Hold the hype. Fully autonomous cars, the sort that can whisk you to work through a snowstorm while you sleep, are still probably decades away according to experts.
“In our lifetime,” is as firm a prediction on when fully autonomous cars will be ready as Zaki Fasihuddin, CEO of the Volvo Cars Tech Fund, is willing to make. “Hopefully in the coming decades,” he said, speaking at the recent Collision technology conference in Toronto.
“It has really been viewed as a technology problem to solve,” he said, adding that the problem has many dimensions. “As people dug into it, they realized it was perhaps a lot more complex than they thought ... It’s societal, in terms of how it impacts public policy; it’s behavioural, in terms of consumer trust and consumer adoption."
For now, this hesitancy is reserved for Level 5, the highest level of autonomous vehicles. Level 5 refers to vehicles that can drive themselves anywhere, any time, in any weather. But that doesn’t mean many of the benefits can’t begin to be reaped at level 4.
“Ubiquitous level 5, no steering wheel, drive anywhere? Yes, that’s decades away. I don’t think that matters though,” said Sterling Anderson, co-founder of Aurora, a leading autonomous vehicle startup. “The difference we can make [to people’s lives] as we introduce level 4 systems – which is to say, bounded systems — is pronounced,” he said at Collision.
Several companies, including Uber and Alphabet-owned Waymo, already have prototype Level 4 test-cars running on public roads, albeit with human drivers always behind the wheel as a backup to correct the machines when they make a mistake.
According to Anderson, Level 4 conditionally-autonomous vehicles likely won’t take decades to arrive, though they’ll be able to drive themselves only under certain circumstances: on big highways or in good weather, for example. They’ll also be bounded by geofences that restrict when and where they operate.
Even when the technology starts to come into maturity, “it’s unlikely that you’ll own it,” Anderson said, likely because the technology will be prohibitively expensive.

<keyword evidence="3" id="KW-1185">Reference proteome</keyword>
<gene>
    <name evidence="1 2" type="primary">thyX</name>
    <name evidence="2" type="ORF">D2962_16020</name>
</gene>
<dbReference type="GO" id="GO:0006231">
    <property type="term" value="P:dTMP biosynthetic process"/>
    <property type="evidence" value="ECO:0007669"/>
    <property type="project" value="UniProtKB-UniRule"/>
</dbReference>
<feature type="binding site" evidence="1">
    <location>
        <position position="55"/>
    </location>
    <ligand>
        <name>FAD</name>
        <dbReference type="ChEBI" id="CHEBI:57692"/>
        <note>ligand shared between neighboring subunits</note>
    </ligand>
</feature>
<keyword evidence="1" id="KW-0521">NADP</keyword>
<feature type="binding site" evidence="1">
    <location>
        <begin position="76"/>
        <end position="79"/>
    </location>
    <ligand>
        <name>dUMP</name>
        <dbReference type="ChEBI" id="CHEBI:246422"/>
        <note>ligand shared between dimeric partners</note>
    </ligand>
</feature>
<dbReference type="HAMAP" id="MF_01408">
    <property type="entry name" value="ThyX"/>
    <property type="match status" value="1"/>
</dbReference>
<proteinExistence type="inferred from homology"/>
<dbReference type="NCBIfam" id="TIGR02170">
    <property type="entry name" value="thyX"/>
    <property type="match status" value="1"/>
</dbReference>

“You, as a consumer, will experience your first self-driving car in ride sharing ... From time to time, when you request a ride, one without a driver [might] happen to show up,” he predicted.
The fact of the matter is that the progress of autonomous vehicles will feel, to most people, very incremental, he said. The number of places and conditions in which level 4 cars are able to operate autonomously are expected to grow gradually as the technology proves itself, and they’ll roll out first in cities with warm, sunny climates. (Sorry Canada.)
Walking back predictions
Despite initial optimism, many early predictions from auto makers on when the dream of driverless cars would be realized have proved false.
In 2015, Carlos Ghosn, then chairman of Nissan wrote that, “by 2020, we plan to introduce vehicles that can navigate without driver intervention in nearly all situations, including complex city driving.” Unless the company has made a spectacular breakthrough, this seems increasingly unlikely.
In 2016, Tesla began selling “full self-driving capability” as an US$8,000 option on its vehicles. At the time, company CEO Elon Musk said a Tesla would be able to drive itself from Los Angeles to New York without a human ever touching the steering wheel.
But that didn’t happen. In April, Musk said, “Probably two years from now we’ll make a car with no steering wheel or pedals.”
No Tesla, or any other vehicle available to the public, has yet proved itself capable of anything resembling “full self-driving.”
“We overestimated the arrival of autonomous vehicles,” Ford CEO Jim Hackett told the Detroit Economics Club earlier this year.
Onstage, Volvo’s Zaki Fasihuddin seemed to agree. “We’re less concerned about getting the technology out there. We’re more concerned about getting it right," he said. "We’re still very much in the early stages of learning about this technology and learning how consumers interact with it.”
Elon Musk aside, there’s less bullish talk about the timeline for autonomous cars from auto-industry executives these days. They learned their lesson and we have, hopefully, learned not to get caught up in the hype.
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